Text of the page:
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Hist Paper 2 - Throughout the 17th century and the 18th...

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Throughout the 17 th century and the 18 th century, different forms of ideas and opinions existed about God, human nature and their interactions. Two prevailing points of view concerning these interactions can be compared by analyzing the beliefs and practices of Puritans and Deists. Puritans appeared in New England as early as 1620, escaping religious persecution and repression found in the Church of England in hope of maintaining their religious and cultural identity. There are many other differences and similarities between Puritans and Deists which can be seen by analyzing the works of authors during this time period. John Winthrop, Michael Wigglesworth, and Mary Rowlandson were strict Puritans whose religious beliefs permeated their writings. Benjamin Franklin, whose writings were widely distributed during this time, expressed views that suggested individuals abilities to chart their own destinies with a broad based view of the multiple ways in which God and man interacted. Franklin, among others, are classified as the “enlightened” and a Deist, elements of which can be seen in his respective writings as well. These authors, although different in their secular and religious backgrounds, illustrate, in their writings, a passion for their beliefs by relating it to personal and social life events, political struggles, and even changes they envisioned to make the world a better place. In John Winthrop’s speech to the Massachusetts legislature, his puritan way of thinking becomes apparent when he stresses the difference between natural and civil/federal liberty. He states that natural liberty “makes men grow more evil and in time to be worse than brute beasts . . .” Winthrop believed that civil and federal liberties are “moral.” He based his opinion on the fact that civil and federal liberties involved the presence of authority, while natural liberty did not. This “authority” Winthrop spoke of was the authority of God. This constant mention of the “authority of God” shows his strong belief of the world being centered around God, and the way that people must submit to the will of God, “. . .we shall govern and judge you by the rules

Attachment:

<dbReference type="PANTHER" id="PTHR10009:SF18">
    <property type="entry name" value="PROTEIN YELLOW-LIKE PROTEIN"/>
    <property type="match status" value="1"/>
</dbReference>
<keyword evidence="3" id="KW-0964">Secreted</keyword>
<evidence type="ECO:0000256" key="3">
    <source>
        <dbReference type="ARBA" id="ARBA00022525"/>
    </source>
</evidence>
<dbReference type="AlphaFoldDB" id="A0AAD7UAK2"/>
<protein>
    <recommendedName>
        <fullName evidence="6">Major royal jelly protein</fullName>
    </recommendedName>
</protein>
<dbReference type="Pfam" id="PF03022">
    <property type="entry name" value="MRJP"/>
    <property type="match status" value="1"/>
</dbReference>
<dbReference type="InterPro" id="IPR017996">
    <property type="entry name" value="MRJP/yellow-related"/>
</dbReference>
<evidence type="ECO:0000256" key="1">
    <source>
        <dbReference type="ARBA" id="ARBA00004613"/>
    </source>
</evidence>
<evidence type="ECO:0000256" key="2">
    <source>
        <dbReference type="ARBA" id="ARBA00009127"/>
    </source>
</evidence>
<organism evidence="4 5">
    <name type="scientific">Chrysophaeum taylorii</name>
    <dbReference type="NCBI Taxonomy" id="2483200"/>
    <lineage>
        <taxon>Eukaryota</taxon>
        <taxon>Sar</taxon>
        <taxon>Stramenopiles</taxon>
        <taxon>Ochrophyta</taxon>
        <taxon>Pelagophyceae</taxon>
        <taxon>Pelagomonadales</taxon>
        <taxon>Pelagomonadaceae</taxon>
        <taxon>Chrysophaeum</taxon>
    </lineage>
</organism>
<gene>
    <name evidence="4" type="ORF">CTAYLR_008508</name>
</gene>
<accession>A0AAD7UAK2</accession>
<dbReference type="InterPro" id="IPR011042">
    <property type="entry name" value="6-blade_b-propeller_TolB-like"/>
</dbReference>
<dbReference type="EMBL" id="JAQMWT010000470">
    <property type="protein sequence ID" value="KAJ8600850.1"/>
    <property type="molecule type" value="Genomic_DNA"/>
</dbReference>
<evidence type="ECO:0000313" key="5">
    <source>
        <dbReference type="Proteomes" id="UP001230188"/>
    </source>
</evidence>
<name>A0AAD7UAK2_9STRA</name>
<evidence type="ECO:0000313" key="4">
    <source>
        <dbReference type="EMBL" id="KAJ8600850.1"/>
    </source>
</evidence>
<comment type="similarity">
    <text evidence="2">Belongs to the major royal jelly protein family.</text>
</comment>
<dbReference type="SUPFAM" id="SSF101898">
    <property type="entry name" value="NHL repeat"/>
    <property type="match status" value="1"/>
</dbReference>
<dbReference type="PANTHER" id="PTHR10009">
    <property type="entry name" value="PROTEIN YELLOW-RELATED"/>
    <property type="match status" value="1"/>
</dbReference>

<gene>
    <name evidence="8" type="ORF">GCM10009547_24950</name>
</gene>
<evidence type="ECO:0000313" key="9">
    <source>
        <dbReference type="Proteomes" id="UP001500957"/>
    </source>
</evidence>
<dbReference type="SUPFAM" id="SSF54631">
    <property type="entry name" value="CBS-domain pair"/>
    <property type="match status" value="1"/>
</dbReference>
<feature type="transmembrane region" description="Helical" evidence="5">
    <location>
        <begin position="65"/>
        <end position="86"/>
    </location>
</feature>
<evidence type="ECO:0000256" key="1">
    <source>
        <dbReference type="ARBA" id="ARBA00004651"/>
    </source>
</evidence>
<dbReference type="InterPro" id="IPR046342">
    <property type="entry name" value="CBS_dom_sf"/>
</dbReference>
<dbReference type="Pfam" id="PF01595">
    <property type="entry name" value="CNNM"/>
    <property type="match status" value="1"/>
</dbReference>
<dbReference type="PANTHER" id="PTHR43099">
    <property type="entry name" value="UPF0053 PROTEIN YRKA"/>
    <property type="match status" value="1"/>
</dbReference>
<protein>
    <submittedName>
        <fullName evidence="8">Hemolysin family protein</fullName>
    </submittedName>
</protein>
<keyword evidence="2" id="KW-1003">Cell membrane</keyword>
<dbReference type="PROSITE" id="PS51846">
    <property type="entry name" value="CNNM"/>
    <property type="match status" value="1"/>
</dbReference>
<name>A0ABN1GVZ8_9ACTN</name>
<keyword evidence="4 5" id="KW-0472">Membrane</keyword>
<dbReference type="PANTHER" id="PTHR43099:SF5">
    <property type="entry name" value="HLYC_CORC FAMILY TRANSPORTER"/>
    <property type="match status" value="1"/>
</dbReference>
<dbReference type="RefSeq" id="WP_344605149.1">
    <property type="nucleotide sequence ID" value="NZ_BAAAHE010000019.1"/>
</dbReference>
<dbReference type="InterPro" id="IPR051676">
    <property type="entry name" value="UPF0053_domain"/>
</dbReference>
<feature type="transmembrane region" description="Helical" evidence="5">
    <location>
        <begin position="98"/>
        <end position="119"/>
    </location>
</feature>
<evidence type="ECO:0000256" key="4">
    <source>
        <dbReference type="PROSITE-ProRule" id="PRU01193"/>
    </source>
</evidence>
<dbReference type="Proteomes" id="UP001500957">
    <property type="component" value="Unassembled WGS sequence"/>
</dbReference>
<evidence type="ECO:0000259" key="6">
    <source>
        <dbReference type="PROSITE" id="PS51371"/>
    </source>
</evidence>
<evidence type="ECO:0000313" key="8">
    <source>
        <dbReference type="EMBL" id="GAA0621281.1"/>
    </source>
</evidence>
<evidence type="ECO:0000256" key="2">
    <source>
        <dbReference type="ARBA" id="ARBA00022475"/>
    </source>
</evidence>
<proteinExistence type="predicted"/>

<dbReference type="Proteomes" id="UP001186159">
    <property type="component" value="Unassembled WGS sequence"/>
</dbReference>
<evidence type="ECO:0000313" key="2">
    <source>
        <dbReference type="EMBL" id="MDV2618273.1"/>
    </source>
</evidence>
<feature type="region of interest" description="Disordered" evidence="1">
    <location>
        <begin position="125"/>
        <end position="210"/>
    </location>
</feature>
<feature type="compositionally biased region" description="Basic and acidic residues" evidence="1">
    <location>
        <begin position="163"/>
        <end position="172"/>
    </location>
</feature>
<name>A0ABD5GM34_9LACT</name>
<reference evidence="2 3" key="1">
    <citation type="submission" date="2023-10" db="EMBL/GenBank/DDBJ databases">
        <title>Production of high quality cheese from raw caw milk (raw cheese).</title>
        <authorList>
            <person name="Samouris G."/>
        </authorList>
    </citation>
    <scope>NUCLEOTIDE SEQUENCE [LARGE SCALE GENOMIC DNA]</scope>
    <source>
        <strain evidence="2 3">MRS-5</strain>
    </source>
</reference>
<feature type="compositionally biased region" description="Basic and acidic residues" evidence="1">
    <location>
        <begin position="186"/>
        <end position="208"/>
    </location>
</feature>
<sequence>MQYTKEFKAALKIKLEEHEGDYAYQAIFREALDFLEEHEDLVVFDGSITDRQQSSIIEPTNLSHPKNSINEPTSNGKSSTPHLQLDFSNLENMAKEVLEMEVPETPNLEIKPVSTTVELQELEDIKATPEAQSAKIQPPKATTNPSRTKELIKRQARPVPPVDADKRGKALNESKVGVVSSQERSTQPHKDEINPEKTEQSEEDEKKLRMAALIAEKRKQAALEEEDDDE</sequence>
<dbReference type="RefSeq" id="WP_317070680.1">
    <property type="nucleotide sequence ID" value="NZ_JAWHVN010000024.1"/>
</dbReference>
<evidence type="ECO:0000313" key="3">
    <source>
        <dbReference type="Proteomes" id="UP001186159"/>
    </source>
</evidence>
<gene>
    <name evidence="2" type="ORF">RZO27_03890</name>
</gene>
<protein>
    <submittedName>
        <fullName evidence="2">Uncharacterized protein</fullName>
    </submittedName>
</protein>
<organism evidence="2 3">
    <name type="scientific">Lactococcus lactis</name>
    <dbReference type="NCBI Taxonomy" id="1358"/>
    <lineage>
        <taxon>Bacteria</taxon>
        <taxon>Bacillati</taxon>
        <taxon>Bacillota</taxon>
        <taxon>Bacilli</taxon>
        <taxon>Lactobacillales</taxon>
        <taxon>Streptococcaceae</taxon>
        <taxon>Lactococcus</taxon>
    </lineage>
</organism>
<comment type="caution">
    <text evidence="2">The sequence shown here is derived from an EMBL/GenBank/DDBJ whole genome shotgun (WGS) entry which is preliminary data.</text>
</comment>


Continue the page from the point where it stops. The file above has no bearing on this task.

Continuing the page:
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of God’s laws . . .”
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